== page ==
Spurs seek more ugly wins during grueling schedule

After the Spurs laid waste to the defending NBA champion Dallas Mavericks on Thursday night, Tim Duncan took the extraordinary step of conducting his post-game media session seated in front of his locker, instead of his customary spot standing in another corner of the room.

In this lockout-compressed season, in which most every night is game night, it seems any amount of wear and tear saved on Duncan’s 35-year-old knees is a worthwhile investment.

“Hopefully, we can get a lot of games like this, so we can rest guys and not wear ourselves out,” Duncan said after the Spurs’ convincing 93-71 victory.

What the Spurs will take in this 66-game sprint of a season are wins — any which way they come.

With star guard Manu Ginobili out for the next six weeks with a fractured shooting hand, and with the schedule starting to stack up on them, the Spurs see no reason to quibble with the scoreboard.

Playing on the second night of a back-to-back Thursday, the Spurs missed 52 of 86 shots against Dallas, becoming only the 16th team since 1985 to win a game by at least 22 points while shooting worse than 40 percent.

They did so, in part, because the Mavericks — the oldest team in the NBA — were also playing for the second time in as many nights, and went 27 for 77 from the field, including 1 for 19 from the 3-point arc.

“It doesn’t matter how you win, ugly or pretty, so long as you win,” said guard Gary Neal, providing the mantra for the season.

Not-so-fresh off that not-so-pretty win over Dallas, the Spurs tonight open another back-to-back — at home against Denver, then on to Oklahoma City — sure to test both their physical conditioning and mental toughness.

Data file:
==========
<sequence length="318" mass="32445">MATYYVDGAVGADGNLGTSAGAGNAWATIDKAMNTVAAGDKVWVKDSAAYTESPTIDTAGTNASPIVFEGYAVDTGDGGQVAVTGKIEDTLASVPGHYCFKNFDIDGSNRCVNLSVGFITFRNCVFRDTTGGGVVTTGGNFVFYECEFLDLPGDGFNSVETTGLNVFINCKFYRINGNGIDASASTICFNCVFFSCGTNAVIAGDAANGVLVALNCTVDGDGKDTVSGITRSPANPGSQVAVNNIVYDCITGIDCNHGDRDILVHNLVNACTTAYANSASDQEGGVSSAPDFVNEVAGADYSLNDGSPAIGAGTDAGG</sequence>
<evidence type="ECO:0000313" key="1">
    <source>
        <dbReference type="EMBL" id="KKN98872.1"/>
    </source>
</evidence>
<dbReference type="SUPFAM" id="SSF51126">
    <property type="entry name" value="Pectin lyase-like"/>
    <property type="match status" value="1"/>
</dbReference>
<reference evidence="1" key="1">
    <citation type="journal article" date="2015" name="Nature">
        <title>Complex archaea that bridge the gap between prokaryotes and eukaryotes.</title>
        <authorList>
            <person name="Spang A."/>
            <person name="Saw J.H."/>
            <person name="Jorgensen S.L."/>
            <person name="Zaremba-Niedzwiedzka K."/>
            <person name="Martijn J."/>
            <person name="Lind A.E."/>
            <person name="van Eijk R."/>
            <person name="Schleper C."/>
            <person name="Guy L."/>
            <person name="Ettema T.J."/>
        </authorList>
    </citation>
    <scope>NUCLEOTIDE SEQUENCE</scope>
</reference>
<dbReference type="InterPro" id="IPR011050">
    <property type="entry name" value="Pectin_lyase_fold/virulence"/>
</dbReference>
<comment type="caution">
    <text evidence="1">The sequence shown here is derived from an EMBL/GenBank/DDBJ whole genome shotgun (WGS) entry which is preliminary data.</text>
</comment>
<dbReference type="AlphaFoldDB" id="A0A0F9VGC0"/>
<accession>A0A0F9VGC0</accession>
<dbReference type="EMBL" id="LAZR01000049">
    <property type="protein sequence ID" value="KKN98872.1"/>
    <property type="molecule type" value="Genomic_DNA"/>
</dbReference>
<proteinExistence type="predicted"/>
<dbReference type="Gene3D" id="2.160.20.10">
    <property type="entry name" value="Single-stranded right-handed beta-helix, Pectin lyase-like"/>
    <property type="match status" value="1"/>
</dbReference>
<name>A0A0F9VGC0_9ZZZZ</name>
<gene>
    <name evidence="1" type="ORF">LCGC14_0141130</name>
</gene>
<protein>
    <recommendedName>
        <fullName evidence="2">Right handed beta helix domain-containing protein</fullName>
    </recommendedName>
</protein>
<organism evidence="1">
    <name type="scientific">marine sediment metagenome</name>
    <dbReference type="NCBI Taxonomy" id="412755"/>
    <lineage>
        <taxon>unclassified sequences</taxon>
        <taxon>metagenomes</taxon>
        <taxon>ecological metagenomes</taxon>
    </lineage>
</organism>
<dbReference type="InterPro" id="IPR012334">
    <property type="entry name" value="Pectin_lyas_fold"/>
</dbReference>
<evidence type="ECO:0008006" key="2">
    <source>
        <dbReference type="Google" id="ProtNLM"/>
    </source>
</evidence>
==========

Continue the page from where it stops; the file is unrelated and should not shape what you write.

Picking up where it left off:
It will mark the third of 17 back-to-back sets this season. The Spurs will also face a pair of back-to-back-to-backs.

Youthful and nimble and deep, neither the Nuggets nor the Thunder represent the preferred fare for a gassed Spurs team amid a four-games-in-five-nights stretch.

“You’ve just got to dig deep,” said backup point guard T.J. Ford. “This season is going to be about mental toughness, and it’s only going to get tougher.”

Now more than ever, style points are irrelevant. Across the NBA, the art of winning ugly is en vogue.

Of course, the Spurs knew that from the moment the shrinky-dinked schedule was announced in early December, none of them more keenly than Duncan and coach Gregg Popovich.

Both were around in 1999, when the NBA’s last lockout shriveled the season to 50 games. Of course, Duncan was then only 23 years old.

“I was running up and down like a deer,” Duncan said. “I wanted to play every day.”

The Spurs lost just 13 games that season en route to claiming the franchise’s first NBA title, but five of those defeats came after playing the night before. Overall in 1999, the Spurs were 10-5 either on the second night of a back-to-back, or the third night of a back-to-back-to-back.

Popovich came into this season with a plan to play more players and minimize minutes for older veterans. So far, he’s seen no reason to deviate from that prescription.

“You play to win, but you don’t want to drive anybody into the ground,” Popovich said.

For Duncan — the only player older than 31 on the Spurs’ suddenly fresh-faced active roster, now that Ginobili is out — that’s meant playing past the 30-minute mark only once in seven games. In all, 12 Spurs players are averaging double digits in minutes.

“I think everybody is feeling good about that part of it,” Duncan said. “It’s a long season. Pop understands that.”

If it keeps Duncan off his feet, and the ugly wins piling up, the Spurs will take it.

“Every team has to go through those stretches,” Duncan said. “We just have to find a way to fight through them.”

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